Ephesus, Turkey is the place where you can find all these broken pieces.
But still, it is better than letting these pieces lying on the ground as a ruin.
Hadrian Temple, Ephesus, Turkey
The following in italics is extracted from Virtual Tourist:
This is one of the best preserved and most beautiful structures on Curetes Street. It was built before 138 AD by P. Quintilius and was dedicated to Emperor Hadrian, who came to visit the city from Athens in 128 AD. The facade of the temple has four Corinthian columns supporting a curved arch, in the middle of which contains a relief of Tyche, goddess of victory. The side columns are square. The pedestals with inscriptions in front of the temple, are the bases for the statues of the emperors between 293-305 AD – Diocletian, Maximian, Constantius I, and Galerius; the originals of the statues have not been found.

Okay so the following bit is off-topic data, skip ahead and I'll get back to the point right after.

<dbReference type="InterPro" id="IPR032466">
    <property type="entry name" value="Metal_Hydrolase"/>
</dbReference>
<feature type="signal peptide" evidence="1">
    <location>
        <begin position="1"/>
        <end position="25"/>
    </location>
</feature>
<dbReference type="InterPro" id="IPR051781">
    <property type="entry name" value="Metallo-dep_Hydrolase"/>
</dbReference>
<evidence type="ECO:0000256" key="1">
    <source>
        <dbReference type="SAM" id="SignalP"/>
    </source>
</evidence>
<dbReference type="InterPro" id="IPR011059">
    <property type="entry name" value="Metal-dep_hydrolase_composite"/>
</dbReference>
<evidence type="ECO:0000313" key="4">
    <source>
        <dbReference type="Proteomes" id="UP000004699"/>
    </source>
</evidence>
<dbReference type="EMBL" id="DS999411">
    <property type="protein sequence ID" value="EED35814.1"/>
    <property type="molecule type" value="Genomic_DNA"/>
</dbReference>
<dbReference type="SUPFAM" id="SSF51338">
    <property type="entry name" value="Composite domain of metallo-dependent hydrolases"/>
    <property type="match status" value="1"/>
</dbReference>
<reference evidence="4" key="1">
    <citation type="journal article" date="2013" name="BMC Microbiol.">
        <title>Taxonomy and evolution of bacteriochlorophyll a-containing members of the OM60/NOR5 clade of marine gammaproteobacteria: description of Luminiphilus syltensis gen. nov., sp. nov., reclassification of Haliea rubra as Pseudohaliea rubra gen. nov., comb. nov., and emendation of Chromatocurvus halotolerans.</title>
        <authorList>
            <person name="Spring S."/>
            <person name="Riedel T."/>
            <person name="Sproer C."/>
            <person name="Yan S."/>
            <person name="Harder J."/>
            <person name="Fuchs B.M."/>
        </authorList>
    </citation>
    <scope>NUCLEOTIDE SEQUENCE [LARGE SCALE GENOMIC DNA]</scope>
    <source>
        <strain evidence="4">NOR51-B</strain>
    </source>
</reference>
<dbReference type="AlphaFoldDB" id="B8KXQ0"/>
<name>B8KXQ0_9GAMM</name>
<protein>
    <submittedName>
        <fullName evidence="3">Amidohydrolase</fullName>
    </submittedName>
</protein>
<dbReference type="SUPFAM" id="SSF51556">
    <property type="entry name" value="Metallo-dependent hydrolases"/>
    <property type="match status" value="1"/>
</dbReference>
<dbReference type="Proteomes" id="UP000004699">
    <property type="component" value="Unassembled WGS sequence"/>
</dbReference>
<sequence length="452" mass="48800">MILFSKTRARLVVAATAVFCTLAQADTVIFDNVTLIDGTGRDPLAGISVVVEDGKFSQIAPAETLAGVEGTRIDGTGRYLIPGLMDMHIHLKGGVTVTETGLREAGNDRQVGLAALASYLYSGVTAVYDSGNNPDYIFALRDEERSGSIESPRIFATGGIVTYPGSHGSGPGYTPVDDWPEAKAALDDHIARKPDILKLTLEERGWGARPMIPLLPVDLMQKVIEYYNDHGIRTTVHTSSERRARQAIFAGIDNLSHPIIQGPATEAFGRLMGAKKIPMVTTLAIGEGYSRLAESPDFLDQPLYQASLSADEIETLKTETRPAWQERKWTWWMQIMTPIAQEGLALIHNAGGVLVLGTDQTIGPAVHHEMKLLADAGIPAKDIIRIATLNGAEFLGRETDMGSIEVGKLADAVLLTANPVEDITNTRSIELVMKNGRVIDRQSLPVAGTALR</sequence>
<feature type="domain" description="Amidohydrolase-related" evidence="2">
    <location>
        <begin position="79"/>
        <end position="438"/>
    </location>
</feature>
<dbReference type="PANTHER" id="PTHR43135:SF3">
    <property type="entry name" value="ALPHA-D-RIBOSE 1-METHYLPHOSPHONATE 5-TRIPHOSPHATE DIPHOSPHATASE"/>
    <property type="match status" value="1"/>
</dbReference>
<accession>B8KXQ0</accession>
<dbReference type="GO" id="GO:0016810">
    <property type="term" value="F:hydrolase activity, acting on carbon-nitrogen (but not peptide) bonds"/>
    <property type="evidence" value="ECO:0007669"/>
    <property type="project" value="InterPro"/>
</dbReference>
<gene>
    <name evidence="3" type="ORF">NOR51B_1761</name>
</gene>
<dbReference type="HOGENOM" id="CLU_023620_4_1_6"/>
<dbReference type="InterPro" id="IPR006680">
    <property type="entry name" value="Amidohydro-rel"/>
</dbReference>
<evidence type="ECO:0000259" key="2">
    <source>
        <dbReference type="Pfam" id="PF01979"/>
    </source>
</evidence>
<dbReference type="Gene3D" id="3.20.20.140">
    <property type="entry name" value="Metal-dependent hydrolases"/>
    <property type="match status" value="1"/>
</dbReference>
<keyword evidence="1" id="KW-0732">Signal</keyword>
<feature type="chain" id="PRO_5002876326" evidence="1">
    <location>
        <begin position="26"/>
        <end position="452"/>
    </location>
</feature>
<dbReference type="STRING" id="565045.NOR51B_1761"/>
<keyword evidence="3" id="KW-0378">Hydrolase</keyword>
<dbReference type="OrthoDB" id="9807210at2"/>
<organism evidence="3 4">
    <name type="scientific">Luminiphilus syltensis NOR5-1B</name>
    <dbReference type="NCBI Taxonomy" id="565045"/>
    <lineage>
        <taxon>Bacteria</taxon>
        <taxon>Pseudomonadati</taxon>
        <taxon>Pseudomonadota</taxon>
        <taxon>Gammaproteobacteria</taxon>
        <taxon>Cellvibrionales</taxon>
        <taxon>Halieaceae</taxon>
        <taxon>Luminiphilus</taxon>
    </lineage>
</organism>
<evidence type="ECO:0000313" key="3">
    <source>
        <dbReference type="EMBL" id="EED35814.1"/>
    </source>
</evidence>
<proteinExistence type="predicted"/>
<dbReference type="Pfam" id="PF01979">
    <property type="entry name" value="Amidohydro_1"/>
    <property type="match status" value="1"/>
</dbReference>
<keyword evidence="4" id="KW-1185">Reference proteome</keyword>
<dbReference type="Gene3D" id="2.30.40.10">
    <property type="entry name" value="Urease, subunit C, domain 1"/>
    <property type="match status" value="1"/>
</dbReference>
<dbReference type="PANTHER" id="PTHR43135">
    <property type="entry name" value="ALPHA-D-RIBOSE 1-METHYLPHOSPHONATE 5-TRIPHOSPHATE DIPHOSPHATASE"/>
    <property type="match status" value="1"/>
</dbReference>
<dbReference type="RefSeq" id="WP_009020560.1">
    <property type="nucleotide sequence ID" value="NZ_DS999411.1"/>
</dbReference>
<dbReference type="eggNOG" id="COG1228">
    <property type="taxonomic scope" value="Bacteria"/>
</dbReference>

This is one of the best places I have visited in Turkey; I will share more in my later posts.
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A place is usually serene if it is frequented by flocks of birds.
The sky was blue and the lake azul, as we moved along we found a flock of birds resting together.
We found some ducks too in a lake not far from Cappodocia.
The water fowls were swimming happily together while the sun was setting.
Again another serene scene!
The sun was exerting its last rays of sunlight as our cruise of the Bosporus almost ended when approaching Istanbul.
The spires of the mosques were the most noticeable features in the whole skyline.
The clouds in the sky ensured that the warmth of the day was still there to stay.
Yes, warmth was all around!